The government did intervene though.
In 2006, as part of a plea agreement, Reagan Wireless paid out $5M to the United States Treasury to the Treasury Forfeiture Fund, after they resold cell phones that they had been contracted to destroy, and had sent proof of the destruction to the companies contracting them. A Treasury circular describes the deal:
“The $5,000,000 forfeiture is pursuant to a plea agreement between Reagan Wireless Corporation and the United States Attorneys Office whereby Reagan Wireless agreed to plead guilty to conspiracy to commit mail fraud, wire fraud and money laundering and forfeit $5,000,000 to the United States.”
Reagan Wireless’ website sports a “We Built This Business Without Government Help” banner across the top of its red-white-and-blue-clad cellphone solicitations. The company currently receives an “F” rating from the Better Business Bureau.
This is not the Kaufmans’ first foray into PAC and SuperPAC slush funding. In 2010, they gave at least $101,800 to far Right politicians and PACs.
$84,000 made them the largest contributors to pre-Citizens United anti-Democratic Party, Obama-hating group called We Love USA PAC, discredited by Politfact, which helped elect Allen West in 2010. Their conspicuous giving to this regionally-focused PAC groups even caught the notice of the Washington Post.
The Kaufmans also gave $6,200 to West in 2010, and they’ve given thousands to Romney, and embattled Republican candidates Scott Brown of Massachusetts and newbie Teahadi Josh Mandel running against Sherrod Brown in Ohio. 
“Retired” Boca multi-millionaire Marc Goldman, a friend of Sheldon Adelson and a contributor to both APSuperPac and the American Principles PAC, is another of the key funders of the billboard campaigns according to recent FEC filings.
Goldman has dropped $250,000 on Republican candidates, PACs, and Super PACs in this election cycle. He’s been a big giver to the two American Principle slush funds, with $75,000 into theSuperPAC in 2012 and $5,000 to the PAC in 2011 and 2012.
Goldman sold his family-owned Farmland Dairies in New Jersey to Parmalat and, while he lists himself as “retired,” he appears to be making a play in alternative energy.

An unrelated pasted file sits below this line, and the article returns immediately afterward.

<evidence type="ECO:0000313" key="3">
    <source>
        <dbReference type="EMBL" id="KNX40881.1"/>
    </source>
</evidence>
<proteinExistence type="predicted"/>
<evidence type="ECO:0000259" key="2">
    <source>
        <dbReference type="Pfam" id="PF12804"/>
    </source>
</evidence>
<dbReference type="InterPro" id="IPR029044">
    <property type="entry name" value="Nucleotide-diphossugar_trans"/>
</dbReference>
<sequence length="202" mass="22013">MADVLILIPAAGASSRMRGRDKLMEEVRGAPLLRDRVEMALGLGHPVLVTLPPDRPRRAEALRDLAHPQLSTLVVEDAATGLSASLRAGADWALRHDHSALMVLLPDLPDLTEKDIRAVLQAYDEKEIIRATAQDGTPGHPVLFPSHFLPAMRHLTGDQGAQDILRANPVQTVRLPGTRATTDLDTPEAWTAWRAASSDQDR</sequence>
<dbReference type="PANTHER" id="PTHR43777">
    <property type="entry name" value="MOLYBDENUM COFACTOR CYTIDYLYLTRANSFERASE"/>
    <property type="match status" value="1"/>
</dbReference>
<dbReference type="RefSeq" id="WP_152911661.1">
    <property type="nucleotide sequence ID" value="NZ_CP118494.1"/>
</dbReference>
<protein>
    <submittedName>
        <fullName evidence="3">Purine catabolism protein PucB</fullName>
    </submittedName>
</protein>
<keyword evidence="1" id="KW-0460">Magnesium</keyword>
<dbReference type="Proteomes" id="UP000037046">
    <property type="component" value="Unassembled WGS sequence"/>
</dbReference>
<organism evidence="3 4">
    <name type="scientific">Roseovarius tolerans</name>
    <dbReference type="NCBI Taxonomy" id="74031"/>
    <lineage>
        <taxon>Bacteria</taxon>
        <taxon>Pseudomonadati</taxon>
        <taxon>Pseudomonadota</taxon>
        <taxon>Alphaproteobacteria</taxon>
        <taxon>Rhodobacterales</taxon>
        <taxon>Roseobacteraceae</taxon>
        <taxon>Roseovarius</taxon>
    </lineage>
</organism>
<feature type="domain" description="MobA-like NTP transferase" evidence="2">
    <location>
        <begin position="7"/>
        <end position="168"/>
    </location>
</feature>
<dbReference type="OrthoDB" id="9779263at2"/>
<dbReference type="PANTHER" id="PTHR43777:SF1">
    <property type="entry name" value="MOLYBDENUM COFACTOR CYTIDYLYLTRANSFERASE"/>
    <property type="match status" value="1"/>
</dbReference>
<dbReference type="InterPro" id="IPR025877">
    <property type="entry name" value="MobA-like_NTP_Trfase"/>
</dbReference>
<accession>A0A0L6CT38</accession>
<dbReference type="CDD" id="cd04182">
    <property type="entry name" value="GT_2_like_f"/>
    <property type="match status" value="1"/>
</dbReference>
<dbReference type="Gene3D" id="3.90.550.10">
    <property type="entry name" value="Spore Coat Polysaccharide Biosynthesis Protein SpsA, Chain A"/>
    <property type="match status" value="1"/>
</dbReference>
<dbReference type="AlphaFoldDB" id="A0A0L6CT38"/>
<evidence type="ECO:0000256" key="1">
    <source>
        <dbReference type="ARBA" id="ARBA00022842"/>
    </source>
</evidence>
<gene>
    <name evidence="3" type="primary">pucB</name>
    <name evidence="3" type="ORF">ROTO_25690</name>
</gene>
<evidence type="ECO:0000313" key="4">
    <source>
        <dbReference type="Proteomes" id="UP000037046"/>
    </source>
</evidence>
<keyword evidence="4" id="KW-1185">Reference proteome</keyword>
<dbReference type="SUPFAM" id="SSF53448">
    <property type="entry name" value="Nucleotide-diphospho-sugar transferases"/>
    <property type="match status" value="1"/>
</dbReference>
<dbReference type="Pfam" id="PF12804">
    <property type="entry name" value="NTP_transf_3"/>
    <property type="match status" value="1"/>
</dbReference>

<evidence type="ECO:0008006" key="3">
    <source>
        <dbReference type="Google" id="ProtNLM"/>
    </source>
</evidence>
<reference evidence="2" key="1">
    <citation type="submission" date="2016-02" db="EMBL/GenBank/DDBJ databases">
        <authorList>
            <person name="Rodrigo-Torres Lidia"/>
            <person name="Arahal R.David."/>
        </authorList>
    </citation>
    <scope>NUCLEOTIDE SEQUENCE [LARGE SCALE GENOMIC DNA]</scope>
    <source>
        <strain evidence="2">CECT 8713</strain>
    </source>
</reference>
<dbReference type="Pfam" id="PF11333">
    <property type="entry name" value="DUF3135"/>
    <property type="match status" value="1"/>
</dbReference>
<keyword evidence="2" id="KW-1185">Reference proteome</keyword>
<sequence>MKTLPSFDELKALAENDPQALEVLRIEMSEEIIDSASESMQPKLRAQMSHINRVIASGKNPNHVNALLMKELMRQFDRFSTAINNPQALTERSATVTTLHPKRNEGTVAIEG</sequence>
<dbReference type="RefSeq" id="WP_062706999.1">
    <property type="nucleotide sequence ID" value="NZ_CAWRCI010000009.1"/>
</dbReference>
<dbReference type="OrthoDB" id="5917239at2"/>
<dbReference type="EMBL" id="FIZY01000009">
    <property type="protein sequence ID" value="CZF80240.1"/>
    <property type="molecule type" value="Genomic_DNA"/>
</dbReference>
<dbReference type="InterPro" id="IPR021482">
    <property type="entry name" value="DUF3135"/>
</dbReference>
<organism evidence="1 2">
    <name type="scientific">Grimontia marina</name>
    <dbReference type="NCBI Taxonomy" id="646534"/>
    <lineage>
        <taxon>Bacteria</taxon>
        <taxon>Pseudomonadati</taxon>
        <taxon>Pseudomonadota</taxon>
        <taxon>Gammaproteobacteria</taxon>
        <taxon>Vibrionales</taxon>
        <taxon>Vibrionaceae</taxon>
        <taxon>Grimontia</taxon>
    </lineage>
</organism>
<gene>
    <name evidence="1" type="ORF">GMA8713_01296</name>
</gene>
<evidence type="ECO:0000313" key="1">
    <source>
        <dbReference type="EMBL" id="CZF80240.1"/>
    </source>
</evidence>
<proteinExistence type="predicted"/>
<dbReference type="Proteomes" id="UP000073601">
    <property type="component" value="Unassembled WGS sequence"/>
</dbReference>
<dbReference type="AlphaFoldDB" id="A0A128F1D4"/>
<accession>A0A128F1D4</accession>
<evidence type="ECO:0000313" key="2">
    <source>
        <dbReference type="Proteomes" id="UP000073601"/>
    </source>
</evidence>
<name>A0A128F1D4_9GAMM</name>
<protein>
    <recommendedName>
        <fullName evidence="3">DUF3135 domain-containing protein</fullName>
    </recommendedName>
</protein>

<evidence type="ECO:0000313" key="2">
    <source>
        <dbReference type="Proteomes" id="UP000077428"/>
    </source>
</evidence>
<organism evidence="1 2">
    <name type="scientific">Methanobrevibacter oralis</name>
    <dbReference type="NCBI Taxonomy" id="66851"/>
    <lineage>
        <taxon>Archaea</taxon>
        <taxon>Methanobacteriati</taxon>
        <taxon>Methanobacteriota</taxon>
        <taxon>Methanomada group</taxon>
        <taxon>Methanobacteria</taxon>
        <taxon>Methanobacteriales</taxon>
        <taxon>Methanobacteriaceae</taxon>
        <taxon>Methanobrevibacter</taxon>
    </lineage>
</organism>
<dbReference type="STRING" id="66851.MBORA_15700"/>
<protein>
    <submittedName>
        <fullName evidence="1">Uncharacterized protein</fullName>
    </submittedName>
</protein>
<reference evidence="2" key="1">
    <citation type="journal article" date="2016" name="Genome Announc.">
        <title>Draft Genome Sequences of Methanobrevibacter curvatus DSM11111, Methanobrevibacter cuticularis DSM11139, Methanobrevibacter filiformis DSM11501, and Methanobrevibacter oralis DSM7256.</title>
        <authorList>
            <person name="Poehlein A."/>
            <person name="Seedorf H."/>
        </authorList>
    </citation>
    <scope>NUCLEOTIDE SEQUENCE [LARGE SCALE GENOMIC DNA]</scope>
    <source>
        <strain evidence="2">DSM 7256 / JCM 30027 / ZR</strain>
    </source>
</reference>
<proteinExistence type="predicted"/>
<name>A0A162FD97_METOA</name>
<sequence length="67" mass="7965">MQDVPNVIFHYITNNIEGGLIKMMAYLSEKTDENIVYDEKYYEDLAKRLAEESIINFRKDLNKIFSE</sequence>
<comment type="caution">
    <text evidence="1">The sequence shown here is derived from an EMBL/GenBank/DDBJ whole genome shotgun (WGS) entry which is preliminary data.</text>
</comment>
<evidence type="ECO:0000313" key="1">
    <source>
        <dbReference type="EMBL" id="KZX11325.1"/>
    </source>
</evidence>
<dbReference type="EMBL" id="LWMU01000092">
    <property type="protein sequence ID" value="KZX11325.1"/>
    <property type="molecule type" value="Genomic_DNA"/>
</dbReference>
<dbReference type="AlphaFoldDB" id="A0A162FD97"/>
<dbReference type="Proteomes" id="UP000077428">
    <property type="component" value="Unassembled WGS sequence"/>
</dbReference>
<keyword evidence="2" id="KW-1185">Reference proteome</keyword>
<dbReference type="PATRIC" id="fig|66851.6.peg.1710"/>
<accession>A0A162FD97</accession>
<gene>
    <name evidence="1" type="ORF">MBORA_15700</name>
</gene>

According to Sourcewatch.org, Goldman spent $150,000 on D.C. Lobbyist Artemis Strategies  to back a bill called the Open Fuel Standard Act of 2011, known in the House as H.R. 1687 sponsored by Rep. John Shimkus [R-IL19] and in the Senate as S. 1603 sponsored by Sen. Maria Cantwell [D-WA]. 
The bill calls for fast-tracking alternative energy sources like ethanol and natural gas-based methanol. It requires all vehicles to be flex-fuel capable to enable fuel competition.
Goldman was also a smaller donor in 2010 to We Love USA, and he gave $5,000 to Tea Party whack-job Michelle Bachmann during the Republican primaries.
When the Boca debate drew attention to the billboards, the Palm Beach Post reported Goldman’s beef with the Presdient:
“Goldman says Obama has been too friendly with the Muslim Brotherhood and groups who are hostile to Israel. He faults Obama for making overtures to the Muslim world in 2009 but not visiting Israel — a criticism leveled by Mitt Romney in the last presidential debate.”
The Joint Action Committee, a Jewish affairs group, though, debunks and roundly condemns remarks like these for being gross distortions of fact.
Chipping in another $25,000 is Florida Pain & Rehabilitation Associates, PA, a six unit pain clinic run and co-owned by Dr. Jeffrey Zipper.
Zipper, in other political lobbying, is opposing the government crack-down on the infamous pain pill mills of South Florida. Zipper is suing the state to overturn the law set up to prevent the rampant drug dealing that has made Florida the epicenter of prescription drug abuse. He is also working with state Rep. Ellyn Bogdanoff, R- Fort Lauderdale. Bogdanoff, according to Florida State campaign finance records Bogdanoff is a darling of health care and big pharma.
Dr. Paul Tartell, a physician who owns a chain of South Florida allergy clinics, gave $25,000 to the American Principles Super PAC and $10,000 to the American Principles PAC.
Stan Weinstein, an investment advisor with Global Trend Alert of Fort Lauderdale, Florida, gave $1,000 to the billboard SuperPAC and $300.00 to American Principles PAC.
Americans have an inalienable right to free speech, to say what they will. They can even lie on a billboard, if they choose. What has been more difficult, throughout the long presidential campaign cycle, has been getting up-to-date information on these astroturf groups run by a handful of the well-heeled that pose as much larger groups of outraged citizens, rather than the small, wealthy, powerful few that can afford to buy billboards in four counties of Florida to amplify their negativity, racism, and fear, all wrapped around hidden agendas that have little to do with good wishes for the American public, and everything to do with personal greed and ambition.
We have an equal right to know who is speaking, evaluate the truth of their words, and their credibility and standing in the community based upon their past acts, good, bad or otherwise.
My shiny two.